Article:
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How Underground Cellar disappeared with millions

One of the fastest-growing wine clubs with an innovative model of holding the purchases of its customers in a “Cloud Cellar” until the customer requests that it be shipped has filed for Chapter 7 bankruptcy.

On April 24, Underground Cellar’s parent company, Phoeno Wine Company, Inc., filed for bankruptcy in the state of Delaware. The posting on Underground Cellar’s website, which, as of press time, has been shut down, cited “Recent market headwinds, and an inability to secure follow-on-financing or an acquisition” resulting in the company’s decision to “wind down its operations.”

Rather than a “wind down,” which suggests a more methodical process for ceasing operations, the abrupt shuttering, without notice, has created ripples across the entire wine industry, including among the thousands of customers of the online wine retailer whose wines were in the Cloud Cellar. All that is clear at present is that it is not being shipped.

The revolutionary model of Underground Cellar looked, from the outside at least, like a winner. Yet, according to the bankruptcy filing, nearly $25 million USD is owed. Reporting by Entrepreneur said that amount includes $2.7 million worth of wine that was ordered, but never made it to the seller’s warehouse. Additionally, reporting by the San Francisco Chronicle on the filing says the company owes $328,000 in invoices – likely to many winemakers – and lists actual assets of less than $35,000.

That’s a tough pill to swallow for a company that reported $20 million in revenue last year. And while there is reportedly $11 million in wine inventory… somewhere – that is less than half of what is reportedly owed by the failed enterprise.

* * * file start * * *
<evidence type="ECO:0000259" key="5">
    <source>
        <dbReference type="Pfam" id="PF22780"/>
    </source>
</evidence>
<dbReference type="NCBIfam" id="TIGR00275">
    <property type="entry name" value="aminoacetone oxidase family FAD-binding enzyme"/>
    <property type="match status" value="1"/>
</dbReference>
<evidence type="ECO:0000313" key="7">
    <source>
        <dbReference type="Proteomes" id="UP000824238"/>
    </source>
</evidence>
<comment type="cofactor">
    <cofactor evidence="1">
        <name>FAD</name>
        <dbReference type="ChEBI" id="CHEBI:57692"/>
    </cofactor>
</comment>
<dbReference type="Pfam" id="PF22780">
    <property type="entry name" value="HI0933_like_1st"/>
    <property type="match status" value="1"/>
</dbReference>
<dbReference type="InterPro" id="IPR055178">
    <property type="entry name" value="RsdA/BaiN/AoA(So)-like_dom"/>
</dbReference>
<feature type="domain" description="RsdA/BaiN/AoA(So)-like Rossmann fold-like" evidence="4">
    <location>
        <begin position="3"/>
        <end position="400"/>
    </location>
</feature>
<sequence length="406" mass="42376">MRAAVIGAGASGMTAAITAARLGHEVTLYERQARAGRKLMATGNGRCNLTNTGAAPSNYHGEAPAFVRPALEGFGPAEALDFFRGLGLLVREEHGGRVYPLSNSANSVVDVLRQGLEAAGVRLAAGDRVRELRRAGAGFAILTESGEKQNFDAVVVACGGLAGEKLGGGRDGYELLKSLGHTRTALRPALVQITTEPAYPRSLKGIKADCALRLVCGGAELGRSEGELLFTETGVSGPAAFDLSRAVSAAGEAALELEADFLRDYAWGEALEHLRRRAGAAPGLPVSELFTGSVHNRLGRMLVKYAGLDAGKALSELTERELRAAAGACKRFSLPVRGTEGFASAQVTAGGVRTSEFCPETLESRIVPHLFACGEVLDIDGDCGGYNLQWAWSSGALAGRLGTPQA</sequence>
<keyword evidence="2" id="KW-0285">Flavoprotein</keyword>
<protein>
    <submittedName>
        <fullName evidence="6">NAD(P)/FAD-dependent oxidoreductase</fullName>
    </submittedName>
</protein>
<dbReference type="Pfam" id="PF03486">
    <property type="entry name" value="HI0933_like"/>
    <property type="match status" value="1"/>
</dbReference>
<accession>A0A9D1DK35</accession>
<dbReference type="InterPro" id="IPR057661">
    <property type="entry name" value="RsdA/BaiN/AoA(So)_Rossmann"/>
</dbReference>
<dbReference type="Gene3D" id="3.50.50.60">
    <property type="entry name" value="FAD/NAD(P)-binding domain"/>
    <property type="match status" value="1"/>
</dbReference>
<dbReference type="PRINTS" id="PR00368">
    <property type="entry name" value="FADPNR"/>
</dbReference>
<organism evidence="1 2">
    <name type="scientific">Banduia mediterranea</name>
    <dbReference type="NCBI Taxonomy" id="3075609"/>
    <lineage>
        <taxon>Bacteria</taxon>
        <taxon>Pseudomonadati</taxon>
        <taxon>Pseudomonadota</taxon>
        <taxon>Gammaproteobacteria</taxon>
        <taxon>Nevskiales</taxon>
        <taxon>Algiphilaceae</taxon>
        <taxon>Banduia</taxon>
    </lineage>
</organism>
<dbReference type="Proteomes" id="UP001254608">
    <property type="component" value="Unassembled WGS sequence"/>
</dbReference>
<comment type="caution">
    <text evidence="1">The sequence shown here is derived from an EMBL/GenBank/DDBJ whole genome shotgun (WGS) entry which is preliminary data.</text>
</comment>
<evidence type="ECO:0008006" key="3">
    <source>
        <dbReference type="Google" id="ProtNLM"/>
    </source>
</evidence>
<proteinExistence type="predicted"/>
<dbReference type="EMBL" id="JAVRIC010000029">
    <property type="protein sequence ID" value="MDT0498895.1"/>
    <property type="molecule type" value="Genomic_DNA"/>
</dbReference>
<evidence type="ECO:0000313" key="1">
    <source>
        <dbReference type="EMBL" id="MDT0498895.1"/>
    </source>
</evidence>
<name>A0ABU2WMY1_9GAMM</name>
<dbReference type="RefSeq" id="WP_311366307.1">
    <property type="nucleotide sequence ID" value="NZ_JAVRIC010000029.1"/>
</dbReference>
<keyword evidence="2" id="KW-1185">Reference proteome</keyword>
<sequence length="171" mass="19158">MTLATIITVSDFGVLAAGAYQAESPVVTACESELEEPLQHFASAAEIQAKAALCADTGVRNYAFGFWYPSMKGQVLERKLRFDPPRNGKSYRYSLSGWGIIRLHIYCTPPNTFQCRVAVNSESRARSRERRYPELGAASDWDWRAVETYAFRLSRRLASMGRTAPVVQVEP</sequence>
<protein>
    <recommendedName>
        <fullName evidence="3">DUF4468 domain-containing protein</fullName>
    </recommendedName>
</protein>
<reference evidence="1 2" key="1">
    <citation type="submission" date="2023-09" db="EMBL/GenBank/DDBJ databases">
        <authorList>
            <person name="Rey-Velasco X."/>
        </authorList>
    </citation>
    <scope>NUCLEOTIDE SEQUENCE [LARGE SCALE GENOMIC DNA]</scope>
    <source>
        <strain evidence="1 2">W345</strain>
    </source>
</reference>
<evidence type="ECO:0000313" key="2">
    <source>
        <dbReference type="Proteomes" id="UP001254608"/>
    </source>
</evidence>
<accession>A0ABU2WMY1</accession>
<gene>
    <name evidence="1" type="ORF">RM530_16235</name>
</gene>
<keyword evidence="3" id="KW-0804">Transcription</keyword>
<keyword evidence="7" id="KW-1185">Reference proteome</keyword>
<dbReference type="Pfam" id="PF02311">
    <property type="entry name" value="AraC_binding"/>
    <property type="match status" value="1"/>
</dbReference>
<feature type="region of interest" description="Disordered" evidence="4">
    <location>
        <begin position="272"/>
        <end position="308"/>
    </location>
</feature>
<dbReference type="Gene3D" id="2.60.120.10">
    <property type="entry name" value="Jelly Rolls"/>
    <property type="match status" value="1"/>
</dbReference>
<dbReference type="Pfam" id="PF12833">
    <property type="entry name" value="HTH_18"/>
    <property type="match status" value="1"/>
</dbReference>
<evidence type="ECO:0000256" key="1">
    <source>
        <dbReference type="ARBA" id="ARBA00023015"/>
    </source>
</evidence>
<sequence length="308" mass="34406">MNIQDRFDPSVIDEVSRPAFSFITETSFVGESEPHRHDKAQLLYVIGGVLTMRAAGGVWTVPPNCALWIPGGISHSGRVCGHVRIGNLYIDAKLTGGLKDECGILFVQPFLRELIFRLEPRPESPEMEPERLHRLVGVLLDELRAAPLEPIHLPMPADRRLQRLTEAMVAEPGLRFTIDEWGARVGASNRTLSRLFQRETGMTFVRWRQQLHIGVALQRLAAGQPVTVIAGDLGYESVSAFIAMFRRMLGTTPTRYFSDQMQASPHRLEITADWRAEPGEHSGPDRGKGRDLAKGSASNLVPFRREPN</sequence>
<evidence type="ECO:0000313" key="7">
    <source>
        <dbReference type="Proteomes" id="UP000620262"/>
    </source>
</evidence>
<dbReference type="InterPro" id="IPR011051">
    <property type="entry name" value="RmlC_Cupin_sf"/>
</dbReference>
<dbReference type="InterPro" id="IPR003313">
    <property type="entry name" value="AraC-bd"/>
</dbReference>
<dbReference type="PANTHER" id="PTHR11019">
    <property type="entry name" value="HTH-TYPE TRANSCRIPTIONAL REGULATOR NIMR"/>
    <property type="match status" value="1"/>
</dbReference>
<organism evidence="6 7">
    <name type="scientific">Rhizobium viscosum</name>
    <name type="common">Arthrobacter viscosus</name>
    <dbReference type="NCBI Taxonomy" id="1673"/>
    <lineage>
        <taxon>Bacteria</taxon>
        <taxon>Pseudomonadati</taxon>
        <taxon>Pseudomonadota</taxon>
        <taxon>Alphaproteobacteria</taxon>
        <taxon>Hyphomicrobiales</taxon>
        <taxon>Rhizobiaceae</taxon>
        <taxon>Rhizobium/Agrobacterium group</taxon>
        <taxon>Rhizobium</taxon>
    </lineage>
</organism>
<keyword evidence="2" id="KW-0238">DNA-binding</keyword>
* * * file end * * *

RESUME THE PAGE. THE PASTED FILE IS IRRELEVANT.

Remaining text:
In March, customers with wine in the Cloud Cellar were alerted that an “audit” on their overall inventory had been done and some wines that had been purchased were no longer available. Yours truly received such a message that seemed odd given that I assumed that a literal bottle was set aside in their climate-controlled warehouse in Napa with my name on it. I paid for it, after all. Not so. And though the e-mail also made clear that a replacement bottle had been put into the “cellar,” it raised red flags.

Other customers apparently had issues even earlier having wines they had purchased actually shipped. And since the filing, additional issues have come to light, including significant payments to executive staff when issues had become clear internally that the business model was failing.

What will come of the millions of dollars in wine that was supposedly stored in customer’s Cloud Cellars remains unclear. It even remains a matter of speculation if the wine is indeed actually stored somewhere and exists. Regardless, it is highly unlikely that customers will ever see any of what they bought, though there are class action lawsuits being filed against the company.

The entire affair summons back memories of the 2016 collapse of the fraudulent wine retailer, Premier Cru, where oenophiles ended up being owed upward of $45 million. Premier Cru sold advance allocations of high-end, collectible European wines at steep, and in hindsight, impossibly low, bargain prices. As customers came forward to decry follow-through on shipments of wine that had been paid for, the Ponzi-like scheme eventually came catastrophically undone.

In the meantime, Underground Cellar customers who failed to record the contents of their Cloud Cellar are now out of luck in determining its contents given the disappearance of the website. It might also be worth noting, as a closing word, that the message one gets from trying to access the website is: Payment Required.

That might be a colossal understatement.

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